WWE
News

Former WWE Superstar Alex Riley Wants Wrestling To Unionise

Riley wants to see movement within the industry

While some sports organisations like the NBA and the NFL have player unions, no equivalent exists in professional wrestling. There have been attempts to unionise within the industry in the past, namely from Jesse Ventura, and there was briefly murmurs of unionisation after WWE introduced a Twitch ban, but there has never been any substantial movement within wrestling. 

One person who hopes that changes, though, is former WWE Superstar Alex Riley and he revealed his vision of a unionised professional wrestling industry on Booker T's Hall Of Fame Podcast

"I'm not here to say that I have it all figured out. However, I love the business of sports entertainment. I love the people, I love it. In that vein, they need, and I'll say this, the WWE management is fantastic. They've done so much, it's a real, it's the NFL. The thing, when I was watching it at home, the WWE compares, and I'm going to speak about WWE because I've never been to AEW (and I hear they're fantastic as well), they compare themselves to the NFL, the NBA. Those people have unions. That's just the facts of it. The entertainment business in the United States of America is the number one export. We are the United States of America. We are free-thinking, we are free believing and we are free speaking. We lead the world in that system. When it comes to that system, that's why we lead the world in entertainment. It's open thought. Whatever the slang is for it, it's a real thing," Riley said.

"And I really feel the art of sports entertainment is one of the most beautiful, artistic platforms of expression that we have. I believe that it's going to be, if it isn't already, the future of American programming. It's lasted longer than anything. We have AEW now, we have WWE, we have Reality of Wrestling. I was speaking to you yesterday about the Monday Night Wars. How exciting were the Monday Night Wars? I know I didn't have a cell phone in my hand during the Monday Night Wars, I know I wasn't tweeting, I know wasn't on Instagram. I know my eyes were locked in and glued onto what was happening," he continued. 

"And then you said the other day about WCW. And somebody had to go. I don't want anybody to go. I want sports entertainment to be a pinnacle structure of programming for the United States of America forever. Why would it not be? Why does one company, and I know they were battling for business and that was part of that generation. One of them had to go. But if it can be in a way where we're all working together and we're all evolving through television together, I think that's the best way to utilize that business. I just do."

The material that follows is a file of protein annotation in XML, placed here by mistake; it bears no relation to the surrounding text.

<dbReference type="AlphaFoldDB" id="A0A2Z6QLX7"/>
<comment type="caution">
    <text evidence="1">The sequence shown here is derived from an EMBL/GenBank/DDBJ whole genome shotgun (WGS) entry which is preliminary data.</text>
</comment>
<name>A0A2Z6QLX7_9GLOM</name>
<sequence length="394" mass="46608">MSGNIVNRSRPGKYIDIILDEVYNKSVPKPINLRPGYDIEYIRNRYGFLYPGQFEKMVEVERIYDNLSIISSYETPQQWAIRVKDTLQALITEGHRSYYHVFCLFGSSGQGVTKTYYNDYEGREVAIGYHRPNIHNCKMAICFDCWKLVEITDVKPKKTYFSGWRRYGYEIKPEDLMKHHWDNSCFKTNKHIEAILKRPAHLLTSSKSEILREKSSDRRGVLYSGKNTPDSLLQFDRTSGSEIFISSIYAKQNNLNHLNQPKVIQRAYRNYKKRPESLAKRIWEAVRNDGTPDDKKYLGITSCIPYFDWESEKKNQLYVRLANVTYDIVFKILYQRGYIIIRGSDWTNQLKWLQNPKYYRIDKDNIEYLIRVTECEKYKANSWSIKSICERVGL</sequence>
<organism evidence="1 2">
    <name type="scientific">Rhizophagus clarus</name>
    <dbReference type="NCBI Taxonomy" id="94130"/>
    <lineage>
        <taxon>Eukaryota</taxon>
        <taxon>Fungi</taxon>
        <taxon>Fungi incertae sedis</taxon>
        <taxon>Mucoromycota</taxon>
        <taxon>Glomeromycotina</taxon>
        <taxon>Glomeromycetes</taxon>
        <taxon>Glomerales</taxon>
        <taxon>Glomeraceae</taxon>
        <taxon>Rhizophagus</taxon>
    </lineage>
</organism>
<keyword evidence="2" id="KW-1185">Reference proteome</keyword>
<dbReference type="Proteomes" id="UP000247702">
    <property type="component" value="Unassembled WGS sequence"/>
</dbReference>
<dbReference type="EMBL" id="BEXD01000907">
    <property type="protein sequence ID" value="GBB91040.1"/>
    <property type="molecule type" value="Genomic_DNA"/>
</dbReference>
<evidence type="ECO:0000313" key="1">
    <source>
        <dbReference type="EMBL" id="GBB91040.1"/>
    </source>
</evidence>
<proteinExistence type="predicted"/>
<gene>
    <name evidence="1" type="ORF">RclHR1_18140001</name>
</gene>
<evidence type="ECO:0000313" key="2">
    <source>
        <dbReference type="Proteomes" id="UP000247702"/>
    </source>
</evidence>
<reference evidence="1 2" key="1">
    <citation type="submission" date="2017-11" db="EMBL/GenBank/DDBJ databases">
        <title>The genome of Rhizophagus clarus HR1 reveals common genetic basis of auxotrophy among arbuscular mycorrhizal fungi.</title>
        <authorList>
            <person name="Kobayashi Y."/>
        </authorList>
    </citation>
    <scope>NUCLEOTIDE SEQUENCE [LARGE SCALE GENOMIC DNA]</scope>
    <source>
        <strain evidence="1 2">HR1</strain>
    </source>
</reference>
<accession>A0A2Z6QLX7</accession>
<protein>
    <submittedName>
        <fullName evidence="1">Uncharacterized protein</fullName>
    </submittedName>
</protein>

Riley also believes unionisation would provide talent with a stronger voice and give them more opportunities to succeed. 

"First of all, it would give the talent a stronger voice. That’s number one. So that just goes without saying. If things would be more balanced. I'm not trying to negate the fact that the person drawing the money at the gate gets the money. You give the star the money. That would make no, logical sense. But the people that are supporting, the people that are trying to climb and replace the star. Give them feet to stand on, give them something to push off of. Give them a pay structure and a belief system that allows them to stand on two feet and go after the main guy. New stars right? People that can stand on two feet, have a family," Riley added.

"I spent ten years in that business, and I gave my life to it. And anyone who says otherwise, I'd have to have a conversation too. I worked my ass off there, I'm proud of my work I put in there. I really am. There needs to be a platform for the people that are not the stars, to stand grounded on two feet, know that their job is secure and reach as high as they can for the brass ring. 

"I don't want to get too much into contracts right now and the way they're structured. It's not for me to speak of right now. But I believe there is space in there to unionise, to allow for a more grounded, more opportunistic playing field to aim to replace the star in a fair, equal way. If you're working for AEW, if you're working for Reality of Wrestling, if you're working for WWE, you should go there knowing you could be the next guy. You know what I mean?"

H/T to Wrestling Inc.

Share this post

WWE's Samoa Joe: Why I Prefer Being A Heel

Nikki Bella Issues Apology Over 2013 Comments About WWE Hall Of Famer Chyna

Aidan Gibbons

Written by Aidan Gibbons

Cultaholic's resident newshound.